Update (March 6):
LITTLE ROCK, AR - A day after comments from Sen. Mark Pryor about the challenger in his reelection bid, Rep. Tom Cotton has some words of his own for the incumbent.
Cotton appeared today on Fox and Friends and responded to Pryor's statement that Cotton feels entitled to the senate seat.
Watch the video below to hear what Cotton had to say:
Meanwhile, Pryor sent us this response:
"Of course I’m grateful for Congressman Cotton's service, but this campaign is about two very different records in Congress and it’s Cotton’s irresponsible votes against Medicare, Social Security and affordable student loans that matter most to Arkansas voters. He can play misleading political gotcha games all he wants; I’ll keep working hard for veterans."
Original story (March 5):LITTLE ROCK, AR - A national GOP group says comments made by U.S. Senator Mark Pryor, D-Arkansas, on the qualifications of his opponent are "offensive" to military members.
Pryor, a two-term Democrat in a tight reelection race, responded to a question from NBC News' Kasie Hunt on whether two tours of duty in Iraq and Afghanistan by his opponent, Rep. Tom Cotton, R-Arkansas, was a qualification for the Senate.
"No. There's a lot of people in the Senate that didn't serve in the military," Pryor says. "In the Senate we have all kinds of different people, all kinds of different folks who come from different backgrounds."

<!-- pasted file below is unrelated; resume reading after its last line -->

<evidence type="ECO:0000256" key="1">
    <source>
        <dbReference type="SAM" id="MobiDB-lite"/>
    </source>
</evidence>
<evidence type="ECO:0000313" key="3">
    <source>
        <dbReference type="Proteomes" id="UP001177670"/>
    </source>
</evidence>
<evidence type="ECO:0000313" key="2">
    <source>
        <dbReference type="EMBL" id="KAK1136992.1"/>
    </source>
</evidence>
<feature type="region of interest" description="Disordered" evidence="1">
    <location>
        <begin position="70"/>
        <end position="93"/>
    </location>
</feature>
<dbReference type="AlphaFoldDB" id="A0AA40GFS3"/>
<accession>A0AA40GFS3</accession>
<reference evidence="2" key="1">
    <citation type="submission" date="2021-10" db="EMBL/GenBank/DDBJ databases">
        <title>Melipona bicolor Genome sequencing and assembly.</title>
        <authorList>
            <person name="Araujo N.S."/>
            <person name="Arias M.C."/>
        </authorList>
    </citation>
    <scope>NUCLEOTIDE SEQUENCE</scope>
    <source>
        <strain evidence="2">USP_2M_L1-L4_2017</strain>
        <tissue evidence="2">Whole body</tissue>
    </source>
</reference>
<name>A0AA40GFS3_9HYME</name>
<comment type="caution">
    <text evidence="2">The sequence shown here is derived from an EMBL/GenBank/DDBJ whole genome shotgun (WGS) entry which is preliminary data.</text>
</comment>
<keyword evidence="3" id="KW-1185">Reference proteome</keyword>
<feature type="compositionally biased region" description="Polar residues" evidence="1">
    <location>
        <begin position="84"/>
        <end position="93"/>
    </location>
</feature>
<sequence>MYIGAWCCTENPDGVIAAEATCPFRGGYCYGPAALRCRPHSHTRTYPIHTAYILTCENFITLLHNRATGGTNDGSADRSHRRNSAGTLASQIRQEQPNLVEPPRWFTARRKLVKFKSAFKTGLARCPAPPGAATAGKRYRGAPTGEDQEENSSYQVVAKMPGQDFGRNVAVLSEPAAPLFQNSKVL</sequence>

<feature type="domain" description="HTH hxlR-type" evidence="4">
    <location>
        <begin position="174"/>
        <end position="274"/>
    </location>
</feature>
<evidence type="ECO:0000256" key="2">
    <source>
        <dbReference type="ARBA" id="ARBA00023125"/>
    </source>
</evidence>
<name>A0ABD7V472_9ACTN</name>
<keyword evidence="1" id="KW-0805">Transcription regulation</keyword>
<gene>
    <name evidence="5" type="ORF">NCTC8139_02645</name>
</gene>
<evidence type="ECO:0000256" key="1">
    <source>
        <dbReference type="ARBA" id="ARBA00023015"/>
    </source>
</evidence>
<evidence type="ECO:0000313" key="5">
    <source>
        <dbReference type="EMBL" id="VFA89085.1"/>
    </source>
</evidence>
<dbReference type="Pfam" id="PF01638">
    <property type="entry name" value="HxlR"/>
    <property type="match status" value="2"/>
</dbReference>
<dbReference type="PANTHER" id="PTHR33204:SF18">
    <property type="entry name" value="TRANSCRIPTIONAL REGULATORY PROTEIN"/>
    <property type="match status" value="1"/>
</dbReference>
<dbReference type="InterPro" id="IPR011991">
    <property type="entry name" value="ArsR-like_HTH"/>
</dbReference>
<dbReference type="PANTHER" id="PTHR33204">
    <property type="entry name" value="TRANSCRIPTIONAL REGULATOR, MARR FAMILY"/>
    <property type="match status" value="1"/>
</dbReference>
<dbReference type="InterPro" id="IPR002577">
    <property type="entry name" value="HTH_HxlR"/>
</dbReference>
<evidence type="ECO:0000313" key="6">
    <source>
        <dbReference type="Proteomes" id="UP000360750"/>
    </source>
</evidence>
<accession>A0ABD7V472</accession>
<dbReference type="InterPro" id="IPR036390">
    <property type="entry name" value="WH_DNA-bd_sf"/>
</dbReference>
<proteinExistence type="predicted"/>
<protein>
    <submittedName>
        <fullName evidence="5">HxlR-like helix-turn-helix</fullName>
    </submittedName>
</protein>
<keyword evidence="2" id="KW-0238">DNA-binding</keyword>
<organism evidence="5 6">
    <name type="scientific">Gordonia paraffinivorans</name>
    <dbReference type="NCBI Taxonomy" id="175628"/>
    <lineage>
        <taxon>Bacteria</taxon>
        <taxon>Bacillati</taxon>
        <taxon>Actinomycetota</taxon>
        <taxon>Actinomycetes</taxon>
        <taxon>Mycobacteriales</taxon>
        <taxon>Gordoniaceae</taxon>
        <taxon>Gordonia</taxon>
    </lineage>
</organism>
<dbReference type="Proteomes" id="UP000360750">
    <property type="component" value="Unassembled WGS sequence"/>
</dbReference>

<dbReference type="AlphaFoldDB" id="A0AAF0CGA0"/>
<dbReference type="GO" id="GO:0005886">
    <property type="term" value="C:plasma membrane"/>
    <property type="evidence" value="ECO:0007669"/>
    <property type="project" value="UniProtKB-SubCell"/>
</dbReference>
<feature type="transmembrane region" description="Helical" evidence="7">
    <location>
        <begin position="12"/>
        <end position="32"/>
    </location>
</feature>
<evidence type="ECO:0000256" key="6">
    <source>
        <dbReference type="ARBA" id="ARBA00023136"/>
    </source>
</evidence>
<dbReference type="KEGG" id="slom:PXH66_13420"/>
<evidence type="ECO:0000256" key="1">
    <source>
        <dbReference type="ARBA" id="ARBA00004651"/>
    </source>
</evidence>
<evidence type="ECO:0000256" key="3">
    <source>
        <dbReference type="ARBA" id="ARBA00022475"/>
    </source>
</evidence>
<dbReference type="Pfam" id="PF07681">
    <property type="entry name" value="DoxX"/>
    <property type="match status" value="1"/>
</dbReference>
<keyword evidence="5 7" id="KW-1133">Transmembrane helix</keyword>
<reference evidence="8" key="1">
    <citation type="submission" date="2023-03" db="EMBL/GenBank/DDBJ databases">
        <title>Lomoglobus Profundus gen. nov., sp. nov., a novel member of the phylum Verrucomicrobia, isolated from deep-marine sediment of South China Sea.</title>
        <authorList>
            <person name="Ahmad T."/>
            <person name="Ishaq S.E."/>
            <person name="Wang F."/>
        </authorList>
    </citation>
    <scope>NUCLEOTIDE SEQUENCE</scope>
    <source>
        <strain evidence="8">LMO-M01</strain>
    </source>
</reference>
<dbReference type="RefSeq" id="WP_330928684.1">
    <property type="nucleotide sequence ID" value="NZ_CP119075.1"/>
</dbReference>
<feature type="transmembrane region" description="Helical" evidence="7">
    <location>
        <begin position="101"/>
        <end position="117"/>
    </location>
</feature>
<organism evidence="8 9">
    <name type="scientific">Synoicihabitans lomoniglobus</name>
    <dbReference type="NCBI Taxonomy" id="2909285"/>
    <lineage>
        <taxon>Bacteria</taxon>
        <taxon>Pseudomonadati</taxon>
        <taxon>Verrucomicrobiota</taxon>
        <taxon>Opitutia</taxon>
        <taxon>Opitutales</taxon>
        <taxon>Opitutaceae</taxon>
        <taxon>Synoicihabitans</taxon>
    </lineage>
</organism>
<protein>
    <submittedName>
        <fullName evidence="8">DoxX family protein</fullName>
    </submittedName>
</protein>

"And I think that's part of this sense of entitlement, that he gives off, that almost is like, I served my country, therefore let me into the senate. That's not the way it works in Arkansas."
The National Republican Senatorial Committee called the comments "offensive" and the Arkansas GOP followed up with a news conference Wednesday characterizing the comments as "disgusting" to reporters.
Arkansas GOP Chairman Doyle Webb said Pryor should apologize.
"Military service is a great qualification for public service and a damn good one at that," Webb says.
A group of veterans addressed the remarks at the Pryor campaign headquarters on Wednesday afternoon. Retired colonel Mike Ross says he did not view the comments as offensive.
"I think they're blowing this out of perspective here," Ross says. "You know, I would love for this campaign to be all about veterans."
The idea of military service not being connected to qualification for a position isn't unique to Cotton either.
The freshman congressman made a similar remark shortly after taking office during the confirmation for U.S. Secretary of Defense Chuck Hagel.
"Military experience shouldn't be the sole or primary qualification for Secretary of Defense," Cotton said in a press release in January 2013.
Webb dismissed the similarities Wednesday.
"Totally different words," Webb said before ending the news conference. "He said primary qualification."
The interview and comments by Pryor were made as part of a more than three minute recorded piece that aired on MSNBC on Wednesday for the segment "States of Play", which highlights key 2014 races.
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